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Abstract: SA-PO158

Effects of Intravenous Iron Therapy on the Mortality and Hospitalization in Hemodialysis Patients

Session Information

Category: Nutrition, Inflammation, and Metabolism

  • 1401 Nutrition, Inflammation, Metabolism


  • Lim, Chun Soo, Seoul National University Boramae Medical Center, Seoul, Korea (the Republic of)
  • Oh, Yun Kyu, Seoul National University Boramae Medical Center, Seoul, Korea (the Republic of)

Iron replacement therapy is inevitable to correct iron deficiency anemia in advanced chronic kidney disease patients. Intravenous (IV) iron therapy has been known as an efficient method to replace iron, especially in patients who are intolerant to oral iron. However, there have been concerns of considerable side effects with IV iron usage including increased risks of infection or cardiovascular disease (CVD). In this study, we compared IV iron usage with oral iron to assess the adverse effects in the prospective cohort of Korean patients.


We conducted multicenter prospective cohort study using Clinical Research Center for end stage renal disease. We enrolled 1,721 adult patients who were on hemodialysis between 2008 and 2013. Basic patient characteristics, laboratory data, dose of erythropoiesis stimulating agents (ESA) and 3-month iron dose were collected after enrollment. All-cause mortality, death and hospitalization due to infection or CVD were compared and propensity score matching were conducted to exclude the effects of other factors in outcome.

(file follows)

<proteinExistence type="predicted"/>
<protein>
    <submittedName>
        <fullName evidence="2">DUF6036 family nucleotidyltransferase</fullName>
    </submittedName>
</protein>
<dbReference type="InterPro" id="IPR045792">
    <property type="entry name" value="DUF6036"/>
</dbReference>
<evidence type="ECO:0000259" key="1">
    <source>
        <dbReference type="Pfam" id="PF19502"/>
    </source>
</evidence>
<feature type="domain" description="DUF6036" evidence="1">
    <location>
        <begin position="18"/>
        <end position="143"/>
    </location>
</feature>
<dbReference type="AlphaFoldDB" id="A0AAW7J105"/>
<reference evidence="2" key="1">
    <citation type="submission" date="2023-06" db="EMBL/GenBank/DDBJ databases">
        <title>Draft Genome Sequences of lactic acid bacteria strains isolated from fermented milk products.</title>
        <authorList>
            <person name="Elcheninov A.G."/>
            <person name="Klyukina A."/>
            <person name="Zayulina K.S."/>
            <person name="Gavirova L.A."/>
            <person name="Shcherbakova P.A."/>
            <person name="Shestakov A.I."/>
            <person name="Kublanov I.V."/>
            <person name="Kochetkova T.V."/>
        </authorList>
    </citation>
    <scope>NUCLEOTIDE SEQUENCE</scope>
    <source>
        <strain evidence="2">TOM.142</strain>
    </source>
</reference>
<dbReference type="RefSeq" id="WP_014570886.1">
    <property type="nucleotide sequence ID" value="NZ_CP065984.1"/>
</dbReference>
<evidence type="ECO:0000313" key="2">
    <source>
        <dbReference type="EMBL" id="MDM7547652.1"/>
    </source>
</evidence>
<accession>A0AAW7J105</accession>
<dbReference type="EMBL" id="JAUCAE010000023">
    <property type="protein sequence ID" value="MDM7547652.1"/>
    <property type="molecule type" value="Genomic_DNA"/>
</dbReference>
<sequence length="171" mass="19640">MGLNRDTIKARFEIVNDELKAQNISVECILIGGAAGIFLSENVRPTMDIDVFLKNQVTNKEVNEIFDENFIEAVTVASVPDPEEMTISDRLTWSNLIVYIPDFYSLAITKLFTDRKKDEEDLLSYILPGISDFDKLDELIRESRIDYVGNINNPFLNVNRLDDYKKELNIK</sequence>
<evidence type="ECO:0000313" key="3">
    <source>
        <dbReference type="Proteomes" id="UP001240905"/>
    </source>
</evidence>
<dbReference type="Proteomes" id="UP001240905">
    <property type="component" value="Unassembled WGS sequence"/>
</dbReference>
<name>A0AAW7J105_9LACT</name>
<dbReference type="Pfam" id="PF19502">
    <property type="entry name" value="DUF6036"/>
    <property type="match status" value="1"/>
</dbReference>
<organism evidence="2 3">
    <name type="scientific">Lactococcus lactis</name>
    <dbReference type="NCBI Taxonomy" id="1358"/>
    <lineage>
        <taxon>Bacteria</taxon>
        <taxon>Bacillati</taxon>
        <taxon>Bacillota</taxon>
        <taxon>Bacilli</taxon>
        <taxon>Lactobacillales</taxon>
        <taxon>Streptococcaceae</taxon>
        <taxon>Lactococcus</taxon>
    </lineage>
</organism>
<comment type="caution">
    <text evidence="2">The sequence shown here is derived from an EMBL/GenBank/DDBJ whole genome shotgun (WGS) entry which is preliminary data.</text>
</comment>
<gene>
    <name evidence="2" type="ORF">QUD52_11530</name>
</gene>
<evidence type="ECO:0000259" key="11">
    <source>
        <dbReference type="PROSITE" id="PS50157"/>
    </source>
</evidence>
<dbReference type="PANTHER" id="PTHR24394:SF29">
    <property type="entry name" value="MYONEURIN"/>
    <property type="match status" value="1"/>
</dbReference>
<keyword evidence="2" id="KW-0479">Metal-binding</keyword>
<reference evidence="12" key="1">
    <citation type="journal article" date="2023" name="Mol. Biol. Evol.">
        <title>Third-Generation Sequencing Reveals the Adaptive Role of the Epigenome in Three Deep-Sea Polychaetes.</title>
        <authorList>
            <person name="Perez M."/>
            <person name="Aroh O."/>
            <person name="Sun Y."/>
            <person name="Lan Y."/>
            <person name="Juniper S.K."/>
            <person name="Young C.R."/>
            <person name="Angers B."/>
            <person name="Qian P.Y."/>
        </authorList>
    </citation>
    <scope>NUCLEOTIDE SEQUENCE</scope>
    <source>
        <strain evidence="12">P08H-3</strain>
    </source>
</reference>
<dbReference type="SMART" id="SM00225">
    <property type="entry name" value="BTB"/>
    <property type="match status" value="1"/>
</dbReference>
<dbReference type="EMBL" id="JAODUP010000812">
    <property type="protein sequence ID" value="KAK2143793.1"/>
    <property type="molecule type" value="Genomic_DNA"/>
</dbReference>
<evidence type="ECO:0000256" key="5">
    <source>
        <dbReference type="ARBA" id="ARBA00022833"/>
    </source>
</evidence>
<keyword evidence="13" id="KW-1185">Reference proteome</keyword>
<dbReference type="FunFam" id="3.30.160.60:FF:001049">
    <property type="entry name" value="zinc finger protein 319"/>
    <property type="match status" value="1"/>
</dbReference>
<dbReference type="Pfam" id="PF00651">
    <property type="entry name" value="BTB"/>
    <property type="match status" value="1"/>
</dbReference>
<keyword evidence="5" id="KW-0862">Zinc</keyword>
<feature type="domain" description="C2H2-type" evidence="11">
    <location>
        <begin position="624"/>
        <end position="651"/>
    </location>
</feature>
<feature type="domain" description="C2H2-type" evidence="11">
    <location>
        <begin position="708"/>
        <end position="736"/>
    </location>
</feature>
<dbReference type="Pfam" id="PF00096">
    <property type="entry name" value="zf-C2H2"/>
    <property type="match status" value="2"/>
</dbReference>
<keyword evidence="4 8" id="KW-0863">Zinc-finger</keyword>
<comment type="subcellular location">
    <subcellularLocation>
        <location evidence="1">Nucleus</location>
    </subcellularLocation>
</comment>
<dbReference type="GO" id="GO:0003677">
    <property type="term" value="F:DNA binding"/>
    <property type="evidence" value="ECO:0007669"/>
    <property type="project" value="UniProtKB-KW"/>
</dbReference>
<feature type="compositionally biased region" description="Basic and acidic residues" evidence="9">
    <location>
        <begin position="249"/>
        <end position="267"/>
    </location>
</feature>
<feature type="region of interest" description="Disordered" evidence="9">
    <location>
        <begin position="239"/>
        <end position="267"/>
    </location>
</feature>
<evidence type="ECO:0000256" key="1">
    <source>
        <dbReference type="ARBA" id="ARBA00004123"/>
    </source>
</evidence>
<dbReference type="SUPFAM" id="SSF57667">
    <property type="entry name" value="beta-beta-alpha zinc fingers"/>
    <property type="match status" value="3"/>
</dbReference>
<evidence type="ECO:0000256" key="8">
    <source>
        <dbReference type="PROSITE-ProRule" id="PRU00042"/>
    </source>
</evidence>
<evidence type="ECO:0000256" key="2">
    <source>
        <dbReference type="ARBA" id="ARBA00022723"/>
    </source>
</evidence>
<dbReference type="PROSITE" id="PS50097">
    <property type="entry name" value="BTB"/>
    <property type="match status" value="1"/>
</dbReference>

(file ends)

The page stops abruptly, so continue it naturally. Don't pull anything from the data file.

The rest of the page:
In total 1,721 patients, 505 patients received IV iron therapy and 658 patients received oral iron only. Median IV iron dose during 3 months was 600mg (100 – 9,000 mg). In IV iron usage group, hemoglobin, ferritin, serum iron and transferrin saturation were significantly lower and total iron-binding capacity, ESA dose and erythropoietin resistance index were higher compared to oral iron group. During mean follow-up duration of 743.6±578.4 days, all-cause mortality, death due to infection or CVD and both death and hospitalization due to infection or CVD did not differ between two groups. Even in subgroup analysis of patients with higher IV iron usage (>600 mg/3 months), there were no significant differences in adverse outcomes. However, in subgroup analysis of prevalent patients, IV iron usage group tend to show higher hospitalization and death due to infection and CVD. After propensity score matching, similar trends were observed.


The current clinical usage of IV iron in hemodialysis patients did not increase all-cause mortality or death and hospitalization due to infection or CVD compared to oral iron therapy. A well-designed randomized controlled trial is needed to clarify both short-term and long-term effects of IV iron therapy.